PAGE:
What is their definition of "critical"? Seriously, though, is it possible for Google to make any product or service that doesn't in some way give them data for their actual revenue generator (advertising)?
    Using DuckDuckGo for my search engine. Doing my best to keep Google, Mr Softy, and Samsung out of my home and life.
    caliwatto_cobra
  • Reply 5 of 12
    maestro64maestro64 Posts: 4,079member
    gatorguy said:
    FWIW there were more automakers supporting Android Auto than Carplay the last time I'd read about it. Why would that be? Just guessing but Google and Waymo have made it clear they have no intention of directly competing with automakers with a car of their own design. Apple has avoided mentioning what plans they currently have, if any beyond basic testing of their autonomous platform. The industry may be hedging their bets. 

    EDIT: Well current count is about equal apparently according to what I've read today. 
    A few months back I began rethinking this who Apple car and what Apple could really be doing. I began to think they may not be making a car like Tesla, but infact making the control systems and user interface to the how you interact with a self driving car. Imagine that via you phone you and hale your car, tell the car where to drive you and also lock the car to only your phone and the only way the car knows who you are is via touch ID on the phone. I think this has more to do with what Apple is working on verse making the next great thing on 4 wheels. They do not actually need to make a physical car to help improve users experience with driving or being driven.
    watto_cobra
  • Reply 6 of 12
    gatorguygatorguy Posts: 18,485member
    "Google said that it won't track any critical vehicle data"

    What is their definition of "critical"? Seriously, though, is it possible for Google to make any product or service that doesn't in some way give them data for their actual revenue generator (advertising)?
    Good question. With Google making more of an effort to expand beyond their core revenue generator perhaps they can do something that has nothing at all to do with corporate advertising services.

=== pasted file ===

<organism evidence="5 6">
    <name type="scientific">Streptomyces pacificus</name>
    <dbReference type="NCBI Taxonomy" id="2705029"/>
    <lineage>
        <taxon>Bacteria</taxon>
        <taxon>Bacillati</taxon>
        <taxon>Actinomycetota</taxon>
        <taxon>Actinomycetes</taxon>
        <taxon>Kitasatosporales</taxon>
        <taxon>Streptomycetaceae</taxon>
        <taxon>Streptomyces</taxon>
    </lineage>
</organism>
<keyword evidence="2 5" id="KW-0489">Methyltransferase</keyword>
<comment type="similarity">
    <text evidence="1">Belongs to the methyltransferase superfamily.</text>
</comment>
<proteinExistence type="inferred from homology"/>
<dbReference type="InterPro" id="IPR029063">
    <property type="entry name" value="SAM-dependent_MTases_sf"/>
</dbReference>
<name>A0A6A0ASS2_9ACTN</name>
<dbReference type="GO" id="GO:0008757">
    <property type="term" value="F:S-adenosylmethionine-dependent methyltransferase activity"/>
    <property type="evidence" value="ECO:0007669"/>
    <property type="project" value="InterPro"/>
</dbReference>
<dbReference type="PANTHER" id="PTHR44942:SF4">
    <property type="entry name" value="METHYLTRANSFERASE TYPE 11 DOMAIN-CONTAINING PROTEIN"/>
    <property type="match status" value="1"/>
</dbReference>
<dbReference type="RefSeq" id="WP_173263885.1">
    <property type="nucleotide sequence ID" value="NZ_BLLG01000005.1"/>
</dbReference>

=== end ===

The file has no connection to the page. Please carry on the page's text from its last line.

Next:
• Reply 7 of 12
    irelandireland Posts: 17,095member
    The Chrysler google software concept was hideous and unintuitive. 
    watto_cobra
  • Reply 8 of 12
    irelandireland Posts: 17,095member
    gatorguy said:
    "Google said that it won't track any critical vehicle data"

    What is their definition of "critical"? Seriously, though, is it possible for Google to make any product or service that doesn't in some way give them data for their actual revenue generator (advertising)?
    Good question. With Google making more of an effort to expand beyond their core revenue generator perhaps they can do something that has nothing at all to do with corporate advertising services. 
    It's everything to do with Googled core business model. When Google aren't collecting data, they're collecting data.
    bb-15watto_cobra
  • Reply 9 of 12
    Herbivore2Herbivore2 Posts: 362member
    I still don't buy the idea that "self" driving vehicles will be a reality in our lifetime. Perhaps for hauling cargo. Trains are perfect for automation. Driving a vehicle requires complex interactions. Asking a computer to duplicate the highest cognitive function, judgment is a pretty tall task. Poor judgment is still better than none at all. 

    Will a computer understand a cop at a busy intersection after a sporting event is over, who is directing traffic by hand? Even when the traffic signals are operating normally? Will it understand another driver at a four way stop gesturing to proceed? And the big question. Nearly everyone I know of drives over the speed limit. Just not enough to be pulled over. Will a driving computer do such? I highly doubt that it will. It means that for most of the driving public, the automated assistant will be scorned, not embraced. People will still prefer to operate their own vehicles so that they can get from point A to point B just a little bit faster. For in town driving, going the speed limit makes sense. The traffic lights are such that going the speed limit offers a smoother experience. But on a long stretch of interstate, nearly everyone pushes the speed envelope.